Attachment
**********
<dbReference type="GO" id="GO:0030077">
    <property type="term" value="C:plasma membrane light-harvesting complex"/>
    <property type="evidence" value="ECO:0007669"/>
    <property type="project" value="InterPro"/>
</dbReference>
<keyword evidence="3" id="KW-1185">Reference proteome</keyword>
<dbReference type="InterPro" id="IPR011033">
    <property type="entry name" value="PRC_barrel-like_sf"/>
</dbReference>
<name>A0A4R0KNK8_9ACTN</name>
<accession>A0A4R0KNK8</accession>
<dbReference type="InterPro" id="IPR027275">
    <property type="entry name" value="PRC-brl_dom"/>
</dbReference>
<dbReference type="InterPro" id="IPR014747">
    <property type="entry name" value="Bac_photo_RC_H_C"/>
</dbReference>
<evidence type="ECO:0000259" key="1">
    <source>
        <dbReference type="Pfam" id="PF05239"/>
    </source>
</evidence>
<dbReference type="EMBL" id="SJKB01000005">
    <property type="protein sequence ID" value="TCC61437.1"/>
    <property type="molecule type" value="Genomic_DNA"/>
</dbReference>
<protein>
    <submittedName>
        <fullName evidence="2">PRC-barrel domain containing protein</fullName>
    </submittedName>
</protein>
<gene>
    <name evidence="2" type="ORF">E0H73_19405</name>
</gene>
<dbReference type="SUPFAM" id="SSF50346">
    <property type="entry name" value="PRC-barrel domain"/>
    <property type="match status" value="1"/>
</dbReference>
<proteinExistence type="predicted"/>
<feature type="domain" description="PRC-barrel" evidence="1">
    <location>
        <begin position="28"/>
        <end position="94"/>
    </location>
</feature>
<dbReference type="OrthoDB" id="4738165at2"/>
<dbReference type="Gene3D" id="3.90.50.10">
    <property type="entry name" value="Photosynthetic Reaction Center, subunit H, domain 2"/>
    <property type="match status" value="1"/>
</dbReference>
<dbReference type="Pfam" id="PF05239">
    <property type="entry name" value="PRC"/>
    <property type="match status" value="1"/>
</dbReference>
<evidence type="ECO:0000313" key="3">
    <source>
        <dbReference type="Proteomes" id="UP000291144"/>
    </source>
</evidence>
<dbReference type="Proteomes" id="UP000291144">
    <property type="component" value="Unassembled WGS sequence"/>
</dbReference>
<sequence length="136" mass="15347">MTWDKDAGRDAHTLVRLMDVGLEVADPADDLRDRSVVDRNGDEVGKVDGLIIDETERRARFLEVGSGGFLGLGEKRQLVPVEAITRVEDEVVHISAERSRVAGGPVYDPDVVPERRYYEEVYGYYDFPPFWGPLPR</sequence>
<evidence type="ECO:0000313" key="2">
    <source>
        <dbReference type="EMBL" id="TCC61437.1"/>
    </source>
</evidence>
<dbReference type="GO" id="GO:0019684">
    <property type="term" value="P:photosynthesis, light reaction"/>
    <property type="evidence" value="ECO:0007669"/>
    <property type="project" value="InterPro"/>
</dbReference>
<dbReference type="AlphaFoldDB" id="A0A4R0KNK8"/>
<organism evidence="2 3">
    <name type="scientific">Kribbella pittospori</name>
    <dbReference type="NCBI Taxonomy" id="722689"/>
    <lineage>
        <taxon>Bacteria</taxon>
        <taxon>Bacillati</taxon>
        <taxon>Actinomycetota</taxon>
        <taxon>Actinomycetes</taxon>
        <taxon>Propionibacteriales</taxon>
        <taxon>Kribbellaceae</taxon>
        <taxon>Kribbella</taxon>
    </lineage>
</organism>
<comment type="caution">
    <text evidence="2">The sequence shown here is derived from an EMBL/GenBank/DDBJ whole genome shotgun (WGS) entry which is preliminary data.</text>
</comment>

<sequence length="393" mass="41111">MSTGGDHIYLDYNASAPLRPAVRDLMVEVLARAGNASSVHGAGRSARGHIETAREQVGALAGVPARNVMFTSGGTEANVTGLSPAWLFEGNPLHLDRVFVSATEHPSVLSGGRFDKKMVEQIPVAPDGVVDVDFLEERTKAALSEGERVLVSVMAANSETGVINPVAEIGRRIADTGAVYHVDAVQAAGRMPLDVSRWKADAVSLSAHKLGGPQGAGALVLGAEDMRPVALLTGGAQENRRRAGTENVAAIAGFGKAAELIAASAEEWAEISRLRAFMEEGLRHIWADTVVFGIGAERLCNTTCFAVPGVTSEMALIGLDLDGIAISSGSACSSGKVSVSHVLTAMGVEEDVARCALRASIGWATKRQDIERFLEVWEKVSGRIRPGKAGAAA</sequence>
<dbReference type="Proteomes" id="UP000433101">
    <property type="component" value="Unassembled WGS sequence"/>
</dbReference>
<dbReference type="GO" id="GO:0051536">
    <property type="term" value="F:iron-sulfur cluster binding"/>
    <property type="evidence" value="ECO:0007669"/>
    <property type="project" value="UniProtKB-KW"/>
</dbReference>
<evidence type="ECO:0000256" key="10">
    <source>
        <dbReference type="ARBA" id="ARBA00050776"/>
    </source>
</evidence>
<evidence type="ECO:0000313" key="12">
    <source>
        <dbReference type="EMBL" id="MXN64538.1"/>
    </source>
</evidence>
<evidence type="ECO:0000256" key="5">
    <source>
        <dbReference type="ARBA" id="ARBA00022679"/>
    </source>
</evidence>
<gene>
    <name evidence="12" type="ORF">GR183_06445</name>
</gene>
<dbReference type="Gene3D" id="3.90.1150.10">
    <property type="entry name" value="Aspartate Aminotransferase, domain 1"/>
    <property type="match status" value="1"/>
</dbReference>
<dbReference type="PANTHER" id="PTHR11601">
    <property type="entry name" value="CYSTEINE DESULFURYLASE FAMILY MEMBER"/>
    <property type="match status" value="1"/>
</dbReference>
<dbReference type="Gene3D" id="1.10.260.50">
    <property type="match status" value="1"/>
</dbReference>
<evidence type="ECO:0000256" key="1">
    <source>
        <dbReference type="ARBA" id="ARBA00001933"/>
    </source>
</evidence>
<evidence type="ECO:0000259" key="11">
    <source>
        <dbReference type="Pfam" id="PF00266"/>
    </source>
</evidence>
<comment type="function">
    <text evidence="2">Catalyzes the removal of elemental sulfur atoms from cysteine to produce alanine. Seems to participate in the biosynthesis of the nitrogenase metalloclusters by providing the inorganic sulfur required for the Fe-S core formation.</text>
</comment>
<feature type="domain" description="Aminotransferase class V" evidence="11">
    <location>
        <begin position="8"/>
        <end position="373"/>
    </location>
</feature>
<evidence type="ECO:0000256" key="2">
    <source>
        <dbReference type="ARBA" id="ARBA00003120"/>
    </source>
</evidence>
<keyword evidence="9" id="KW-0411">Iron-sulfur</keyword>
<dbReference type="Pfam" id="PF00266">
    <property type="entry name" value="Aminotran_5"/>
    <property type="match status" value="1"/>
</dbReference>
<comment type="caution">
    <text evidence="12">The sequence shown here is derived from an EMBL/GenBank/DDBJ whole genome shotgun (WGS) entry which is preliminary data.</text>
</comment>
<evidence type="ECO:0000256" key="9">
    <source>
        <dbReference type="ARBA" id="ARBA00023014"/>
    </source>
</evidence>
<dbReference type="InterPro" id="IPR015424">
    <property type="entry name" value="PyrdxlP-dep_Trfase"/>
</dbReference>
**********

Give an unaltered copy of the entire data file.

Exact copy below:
<dbReference type="GO" id="GO:0030077">
    <property type="term" value="C:plasma membrane light-harvesting complex"/>
    <property type="evidence" value="ECO:0007669"/>
    <property type="project" value="InterPro"/>
</dbReference>
<keyword evidence="3" id="KW-1185">Reference proteome</keyword>
<dbReference type="InterPro" id="IPR011033">
    <property type="entry name" value="PRC_barrel-like_sf"/>
</dbReference>
<name>A0A4R0KNK8_9ACTN</name>
<accession>A0A4R0KNK8</accession>
<dbReference type="InterPro" id="IPR027275">
    <property type="entry name" value="PRC-brl_dom"/>
</dbReference>
<dbReference type="InterPro" id="IPR014747">
    <property type="entry name" value="Bac_photo_RC_H_C"/>
</dbReference>
<evidence type="ECO:0000259" key="1">
    <source>
        <dbReference type="Pfam" id="PF05239"/>
    </source>
</evidence>
<dbReference type="EMBL" id="SJKB01000005">
    <property type="protein sequence ID" value="TCC61437.1"/>
    <property type="molecule type" value="Genomic_DNA"/>
</dbReference>
<protein>
    <submittedName>
        <fullName evidence="2">PRC-barrel domain containing protein</fullName>
    </submittedName>
</protein>
<gene>
    <name evidence="2" type="ORF">E0H73_19405</name>
</gene>
<dbReference type="SUPFAM" id="SSF50346">
    <property type="entry name" value="PRC-barrel domain"/>
    <property type="match status" value="1"/>
</dbReference>
<proteinExistence type="predicted"/>
<feature type="domain" description="PRC-barrel" evidence="1">
    <location>
        <begin position="28"/>
        <end position="94"/>
    </location>
</feature>
<dbReference type="OrthoDB" id="4738165at2"/>
<dbReference type="Gene3D" id="3.90.50.10">
    <property type="entry name" value="Photosynthetic Reaction Center, subunit H, domain 2"/>
    <property type="match status" value="1"/>
</dbReference>
<dbReference type="Pfam" id="PF05239">
    <property type="entry name" value="PRC"/>
    <property type="match status" value="1"/>
</dbReference>
<evidence type="ECO:0000313" key="3">
    <source>
        <dbReference type="Proteomes" id="UP000291144"/>
    </source>
</evidence>
<dbReference type="Proteomes" id="UP000291144">
    <property type="component" value="Unassembled WGS sequence"/>
</dbReference>
<sequence length="136" mass="15347">MTWDKDAGRDAHTLVRLMDVGLEVADPADDLRDRSVVDRNGDEVGKVDGLIIDETERRARFLEVGSGGFLGLGEKRQLVPVEAITRVEDEVVHISAERSRVAGGPVYDPDVVPERRYYEEVYGYYDFPPFWGPLPR</sequence>
<evidence type="ECO:0000313" key="2">
    <source>
        <dbReference type="EMBL" id="TCC61437.1"/>
    </source>
</evidence>
<dbReference type="GO" id="GO:0019684">
    <property type="term" value="P:photosynthesis, light reaction"/>
    <property type="evidence" value="ECO:0007669"/>
    <property type="project" value="InterPro"/>
</dbReference>
<dbReference type="AlphaFoldDB" id="A0A4R0KNK8"/>
<organism evidence="2 3">
    <name type="scientific">Kribbella pittospori</name>
    <dbReference type="NCBI Taxonomy" id="722689"/>
    <lineage>
        <taxon>Bacteria</taxon>
        <taxon>Bacillati</taxon>
        <taxon>Actinomycetota</taxon>
        <taxon>Actinomycetes</taxon>
        <taxon>Propionibacteriales</taxon>
        <taxon>Kribbellaceae</taxon>
        <taxon>Kribbella</taxon>
    </lineage>
</organism>
<comment type="caution">
    <text evidence="2">The sequence shown here is derived from an EMBL/GenBank/DDBJ whole genome shotgun (WGS) entry which is preliminary data.</text>
</comment>

<sequence length="393" mass="41111">MSTGGDHIYLDYNASAPLRPAVRDLMVEVLARAGNASSVHGAGRSARGHIETAREQVGALAGVPARNVMFTSGGTEANVTGLSPAWLFEGNPLHLDRVFVSATEHPSVLSGGRFDKKMVEQIPVAPDGVVDVDFLEERTKAALSEGERVLVSVMAANSETGVINPVAEIGRRIADTGAVYHVDAVQAAGRMPLDVSRWKADAVSLSAHKLGGPQGAGALVLGAEDMRPVALLTGGAQENRRRAGTENVAAIAGFGKAAELIAASAEEWAEISRLRAFMEEGLRHIWADTVVFGIGAERLCNTTCFAVPGVTSEMALIGLDLDGIAISSGSACSSGKVSVSHVLTAMGVEEDVARCALRASIGWATKRQDIERFLEVWEKVSGRIRPGKAGAAA</sequence>
<dbReference type="Proteomes" id="UP000433101">
    <property type="component" value="Unassembled WGS sequence"/>
</dbReference>
<dbReference type="GO" id="GO:0051536">
    <property type="term" value="F:iron-sulfur cluster binding"/>
    <property type="evidence" value="ECO:0007669"/>
    <property type="project" value="UniProtKB-KW"/>
</dbReference>
<evidence type="ECO:0000256" key="10">
    <source>
        <dbReference type="ARBA" id="ARBA00050776"/>
    </source>
</evidence>
<evidence type="ECO:0000313" key="12">
    <source>
        <dbReference type="EMBL" id="MXN64538.1"/>
    </source>
</evidence>
<evidence type="ECO:0000256" key="5">
    <source>
        <dbReference type="ARBA" id="ARBA00022679"/>
    </source>
</evidence>
<gene>
    <name evidence="12" type="ORF">GR183_06445</name>
</gene>
<dbReference type="Gene3D" id="3.90.1150.10">
    <property type="entry name" value="Aspartate Aminotransferase, domain 1"/>
    <property type="match status" value="1"/>
</dbReference>
<dbReference type="PANTHER" id="PTHR11601">
    <property type="entry name" value="CYSTEINE DESULFURYLASE FAMILY MEMBER"/>
    <property type="match status" value="1"/>
</dbReference>
<dbReference type="Gene3D" id="1.10.260.50">
    <property type="match status" value="1"/>
</dbReference>
<evidence type="ECO:0000256" key="1">
    <source>
        <dbReference type="ARBA" id="ARBA00001933"/>
    </source>
</evidence>
<evidence type="ECO:0000259" key="11">
    <source>
        <dbReference type="Pfam" id="PF00266"/>
    </source>
</evidence>
<comment type="function">
    <text evidence="2">Catalyzes the removal of elemental sulfur atoms from cysteine to produce alanine. Seems to participate in the biosynthesis of the nitrogenase metalloclusters by providing the inorganic sulfur required for the Fe-S core formation.</text>
</comment>
<feature type="domain" description="Aminotransferase class V" evidence="11">
    <location>
        <begin position="8"/>
        <end position="373"/>
    </location>
</feature>
<evidence type="ECO:0000256" key="2">
    <source>
        <dbReference type="ARBA" id="ARBA00003120"/>
    </source>
</evidence>
<keyword evidence="9" id="KW-0411">Iron-sulfur</keyword>
<dbReference type="Pfam" id="PF00266">
    <property type="entry name" value="Aminotran_5"/>
    <property type="match status" value="1"/>
</dbReference>
<comment type="caution">
    <text evidence="12">The sequence shown here is derived from an EMBL/GenBank/DDBJ whole genome shotgun (WGS) entry which is preliminary data.</text>
</comment>
<evidence type="ECO:0000256" key="9">
    <source>
        <dbReference type="ARBA" id="ARBA00023014"/>
    </source>
</evidence>
<dbReference type="InterPro" id="IPR015424">
    <property type="entry name" value="PyrdxlP-dep_Trfase"/>
</dbReference>